I on the other hand do not yet have a controller. Such is the life of comshaw artists. Between honey-do jobs today, I was looking at thermistors and thermocouples on the net. They are very reasonable. My thinking is I will put those in when I put things together and then monitor with hand held meters until I can figure out the best operating scheme. Then I will know better what I need my control system to do. Meantime, I will be the controller.
  3. GaryGary

    GaryGary Feeling the Heat

    Joined:
    Jul 12, 2010
    Messages:
    290
    Loc:
    SW Montana
    Hi,
    One inexpensive way to build a tank for solar systems is to use a plywood box that is framed with 2 by lumber and lined with EPDM rubber roofing membrane. For non-pressurized drain back system this works well. The design may seem a little goofy, but this design goes back to the 70's, and has a very good track record. I've heard from people who are just changing out their original EPDM liner for tanks that were installed back in the 80's. Tanks up to 800 or so gallons are easy to do in this way.
    One nice thing about these tanks is that the when the EPDM liner does go out it can be replaced and you are then good for another couple decades. They also work out for spaces with limited access, as they can be passed through the access in pieces and assembled in place.

    The tanks need to be insulated, and the best place to put the insulation is inside the plywood before the EPDM goes in. At least the first layer of insulation needs to be the polyiso type of rigid foam board insulation -- most lumber yards carry polyiso, but may not know it by that name -- ordinary Styrofoam won't take the temperatures. The insulation turns out to be the most expensive part of the tank.

    For solar space heating applications, you can just pump the hot water right out of the tank, around your floor loop, and right back into the tank -- no heat exchanger normally needed. For heating domestic hot water, you do need a heat exchanger to transfer the heat stored in the tank to the potable hot water -- I use a 300 ft coil of 1 inch PEX for this -- it serves as both a pre-heater and a heat exchanger. Using a smaller coil of copper pipe is also common.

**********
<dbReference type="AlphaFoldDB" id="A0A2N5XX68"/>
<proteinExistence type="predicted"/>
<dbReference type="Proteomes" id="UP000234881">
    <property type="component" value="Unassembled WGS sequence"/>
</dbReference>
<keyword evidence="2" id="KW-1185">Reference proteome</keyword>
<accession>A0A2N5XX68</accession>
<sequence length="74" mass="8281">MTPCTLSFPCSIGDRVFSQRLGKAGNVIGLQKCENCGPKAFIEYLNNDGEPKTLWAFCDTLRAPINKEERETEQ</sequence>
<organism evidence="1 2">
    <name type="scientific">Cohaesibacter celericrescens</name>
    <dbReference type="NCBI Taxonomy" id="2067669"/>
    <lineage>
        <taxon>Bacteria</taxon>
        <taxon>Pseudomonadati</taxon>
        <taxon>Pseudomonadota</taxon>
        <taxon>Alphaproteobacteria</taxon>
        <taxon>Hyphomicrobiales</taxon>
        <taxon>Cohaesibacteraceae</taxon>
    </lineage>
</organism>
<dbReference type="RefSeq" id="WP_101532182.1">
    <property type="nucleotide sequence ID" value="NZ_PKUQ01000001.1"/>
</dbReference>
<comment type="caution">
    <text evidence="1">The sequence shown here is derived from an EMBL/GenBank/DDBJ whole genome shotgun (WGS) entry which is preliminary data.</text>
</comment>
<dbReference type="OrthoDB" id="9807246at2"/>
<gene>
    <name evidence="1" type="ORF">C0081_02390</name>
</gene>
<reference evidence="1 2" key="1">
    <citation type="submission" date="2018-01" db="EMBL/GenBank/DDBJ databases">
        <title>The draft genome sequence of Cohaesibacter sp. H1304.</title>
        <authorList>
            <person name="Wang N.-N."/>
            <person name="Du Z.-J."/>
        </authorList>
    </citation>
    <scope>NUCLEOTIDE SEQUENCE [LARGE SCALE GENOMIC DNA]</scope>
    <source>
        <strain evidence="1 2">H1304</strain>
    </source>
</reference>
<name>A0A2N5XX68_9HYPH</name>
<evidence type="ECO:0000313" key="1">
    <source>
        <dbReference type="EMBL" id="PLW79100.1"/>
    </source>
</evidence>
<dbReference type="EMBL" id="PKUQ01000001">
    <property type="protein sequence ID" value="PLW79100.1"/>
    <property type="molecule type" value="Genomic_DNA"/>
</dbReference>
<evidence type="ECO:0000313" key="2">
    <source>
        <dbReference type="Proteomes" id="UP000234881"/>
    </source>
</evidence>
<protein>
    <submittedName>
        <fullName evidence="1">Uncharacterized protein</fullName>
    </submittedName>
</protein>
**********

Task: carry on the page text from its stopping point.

These are the details on my 180 gallon tank:
    http://www.builditsolar.com/Experimental/PEXColDHW/TankConstruction.htm

    Another scheme is to use multiple 50 gallon plastic drums for heat storage -- there are some temperature limits, but a number of people have successfully done this. The JC-SolarHomes website has a lot of info on this scheme.

    On the controller front, you can still get the Goldline GL30 for about $90 if you look around, and John Canivan at JC-Solarhomes makes a kit differential controller. Might also Google "Shem controller" -- this is a China imitation of the Steca type controller. I was given one to try, and its been working on my space heating system for all of this season with no problems -- not sure what they cost, but I think fairly cheap.


    Gary
  4. Trouthead

    Trouthead Member

    Joined:
    Oct 29, 2010
    Messages:
    34
    Loc:
    Wyoming